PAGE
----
Between Species: Celebrating the Dolphin-Human Bond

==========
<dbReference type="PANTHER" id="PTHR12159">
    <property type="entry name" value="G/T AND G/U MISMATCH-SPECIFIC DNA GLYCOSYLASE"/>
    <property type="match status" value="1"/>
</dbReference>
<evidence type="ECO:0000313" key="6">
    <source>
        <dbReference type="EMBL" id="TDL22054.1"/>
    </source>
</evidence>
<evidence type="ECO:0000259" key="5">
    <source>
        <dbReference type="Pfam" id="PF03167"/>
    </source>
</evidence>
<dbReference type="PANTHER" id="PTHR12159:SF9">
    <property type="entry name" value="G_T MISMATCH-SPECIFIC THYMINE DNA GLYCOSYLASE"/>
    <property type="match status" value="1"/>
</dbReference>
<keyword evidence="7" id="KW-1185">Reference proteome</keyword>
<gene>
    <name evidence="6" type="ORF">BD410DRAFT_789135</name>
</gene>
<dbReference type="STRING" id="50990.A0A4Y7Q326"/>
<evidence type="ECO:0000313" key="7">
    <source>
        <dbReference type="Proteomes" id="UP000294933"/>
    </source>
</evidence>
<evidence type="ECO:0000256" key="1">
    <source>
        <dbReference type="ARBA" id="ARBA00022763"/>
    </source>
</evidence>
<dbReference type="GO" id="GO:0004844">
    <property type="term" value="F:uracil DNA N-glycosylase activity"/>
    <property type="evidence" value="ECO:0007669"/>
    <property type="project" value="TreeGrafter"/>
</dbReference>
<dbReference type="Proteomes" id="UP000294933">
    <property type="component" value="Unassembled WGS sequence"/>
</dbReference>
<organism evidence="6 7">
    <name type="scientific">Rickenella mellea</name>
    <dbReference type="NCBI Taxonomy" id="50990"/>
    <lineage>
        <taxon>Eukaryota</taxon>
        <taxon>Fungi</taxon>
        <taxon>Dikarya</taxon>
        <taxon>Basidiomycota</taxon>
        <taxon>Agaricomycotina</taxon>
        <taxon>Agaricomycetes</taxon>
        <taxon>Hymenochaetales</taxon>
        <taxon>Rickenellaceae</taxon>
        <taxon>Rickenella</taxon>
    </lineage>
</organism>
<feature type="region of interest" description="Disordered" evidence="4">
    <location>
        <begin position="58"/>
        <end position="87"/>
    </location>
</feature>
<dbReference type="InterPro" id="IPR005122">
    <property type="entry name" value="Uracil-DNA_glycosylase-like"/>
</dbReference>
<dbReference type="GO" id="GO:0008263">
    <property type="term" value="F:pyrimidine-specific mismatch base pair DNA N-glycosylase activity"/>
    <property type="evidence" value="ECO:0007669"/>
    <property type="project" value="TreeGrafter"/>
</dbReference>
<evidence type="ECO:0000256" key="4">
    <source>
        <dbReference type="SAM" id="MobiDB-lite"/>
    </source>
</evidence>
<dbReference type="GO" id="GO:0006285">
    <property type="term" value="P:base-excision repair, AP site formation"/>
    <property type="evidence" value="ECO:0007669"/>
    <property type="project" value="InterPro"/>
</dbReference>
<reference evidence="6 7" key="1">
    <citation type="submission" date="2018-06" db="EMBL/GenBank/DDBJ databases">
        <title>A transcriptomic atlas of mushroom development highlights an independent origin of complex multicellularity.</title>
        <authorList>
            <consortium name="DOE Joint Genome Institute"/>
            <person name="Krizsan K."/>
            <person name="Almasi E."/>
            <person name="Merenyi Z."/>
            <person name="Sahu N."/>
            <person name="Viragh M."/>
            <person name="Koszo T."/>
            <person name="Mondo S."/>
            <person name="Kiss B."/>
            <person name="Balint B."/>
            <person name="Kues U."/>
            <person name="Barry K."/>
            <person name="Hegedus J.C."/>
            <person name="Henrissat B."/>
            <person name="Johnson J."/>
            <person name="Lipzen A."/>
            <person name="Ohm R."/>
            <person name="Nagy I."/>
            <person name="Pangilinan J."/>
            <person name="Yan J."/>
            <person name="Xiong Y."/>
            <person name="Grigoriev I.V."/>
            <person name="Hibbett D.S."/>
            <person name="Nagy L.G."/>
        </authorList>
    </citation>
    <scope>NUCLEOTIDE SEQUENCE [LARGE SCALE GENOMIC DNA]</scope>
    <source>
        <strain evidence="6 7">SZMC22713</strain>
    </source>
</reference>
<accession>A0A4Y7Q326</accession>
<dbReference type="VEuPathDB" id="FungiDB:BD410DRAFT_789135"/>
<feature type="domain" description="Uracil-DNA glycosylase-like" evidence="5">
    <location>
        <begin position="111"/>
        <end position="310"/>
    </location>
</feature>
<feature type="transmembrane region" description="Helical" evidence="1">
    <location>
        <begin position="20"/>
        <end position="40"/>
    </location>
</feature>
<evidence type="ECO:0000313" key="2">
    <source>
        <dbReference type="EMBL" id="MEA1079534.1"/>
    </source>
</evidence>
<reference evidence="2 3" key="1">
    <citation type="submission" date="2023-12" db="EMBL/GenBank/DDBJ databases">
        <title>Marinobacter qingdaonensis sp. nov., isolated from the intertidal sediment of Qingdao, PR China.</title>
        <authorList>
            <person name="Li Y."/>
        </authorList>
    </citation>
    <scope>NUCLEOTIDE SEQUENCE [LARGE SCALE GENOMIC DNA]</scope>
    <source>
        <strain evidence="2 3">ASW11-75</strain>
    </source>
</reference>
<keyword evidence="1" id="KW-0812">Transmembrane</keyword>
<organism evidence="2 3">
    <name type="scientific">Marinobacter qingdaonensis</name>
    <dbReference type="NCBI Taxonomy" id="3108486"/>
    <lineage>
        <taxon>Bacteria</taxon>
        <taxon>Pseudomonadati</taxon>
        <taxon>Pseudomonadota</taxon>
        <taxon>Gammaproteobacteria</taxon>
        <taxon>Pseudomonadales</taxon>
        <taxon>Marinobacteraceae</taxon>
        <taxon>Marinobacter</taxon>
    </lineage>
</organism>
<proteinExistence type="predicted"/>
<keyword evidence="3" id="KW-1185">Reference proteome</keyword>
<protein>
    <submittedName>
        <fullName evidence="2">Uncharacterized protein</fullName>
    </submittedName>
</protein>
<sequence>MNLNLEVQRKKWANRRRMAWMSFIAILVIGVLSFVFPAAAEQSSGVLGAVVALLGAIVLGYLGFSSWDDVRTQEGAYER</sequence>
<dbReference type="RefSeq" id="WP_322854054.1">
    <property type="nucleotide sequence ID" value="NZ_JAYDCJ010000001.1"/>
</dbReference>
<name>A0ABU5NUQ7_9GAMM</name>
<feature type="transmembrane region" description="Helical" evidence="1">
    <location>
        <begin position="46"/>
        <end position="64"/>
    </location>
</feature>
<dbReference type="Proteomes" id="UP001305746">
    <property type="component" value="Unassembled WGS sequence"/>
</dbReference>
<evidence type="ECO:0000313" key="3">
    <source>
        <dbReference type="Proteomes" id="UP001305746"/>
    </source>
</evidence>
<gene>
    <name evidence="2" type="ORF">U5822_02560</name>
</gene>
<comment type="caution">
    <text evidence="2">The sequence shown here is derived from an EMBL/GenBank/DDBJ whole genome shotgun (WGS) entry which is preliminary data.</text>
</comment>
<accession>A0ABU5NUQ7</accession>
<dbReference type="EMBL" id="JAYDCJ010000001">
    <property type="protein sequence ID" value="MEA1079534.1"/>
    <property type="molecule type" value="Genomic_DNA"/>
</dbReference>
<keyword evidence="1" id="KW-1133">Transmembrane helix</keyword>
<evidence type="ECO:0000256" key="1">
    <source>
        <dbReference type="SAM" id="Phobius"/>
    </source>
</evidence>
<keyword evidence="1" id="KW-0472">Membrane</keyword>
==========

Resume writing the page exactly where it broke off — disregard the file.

The prospect of interspecies communication is replete with utopian and even religious implications, an animistic spirituality wrapped in scientific trappings. This interesting but uneven collection, edited by behavioral biologist Frohoff and nature writer Peterson (Living by Water), brings together essays by writers, scientists, poets and even musicians, all of whom claim some ambassadorship to the cetacean world. Diane Ackerman, in her essay ""At-One-Ment,"" recounts a blithely enchanting round of dolphin horseplay in the Bahamas. The late John Lilly--counterculture neurophysiologist, inventor of the isolation tank and most eloquent spokesperson for dolphin sentience--delivers a final, previously unpublished plea for a ""cetacean nation."" Many of the essays weigh in on the topic of ""swim with the dolphins"" programs that have blossomed in popularity over the last decade or so, and which pose tough questions about the tourist economy that often arbitrates the dolphin/human interface. While many of the essays are amateurishly written, or somewhat treacly in their New Age world view (one writer brags of playing live reggae music to a pod of beluga whales in the Arctic, punctuated with Tibetan gongs), the collection presents an important group of voices in the world community of dolphin lovers, perhaps providing a step towards more sophisticated writings in the future.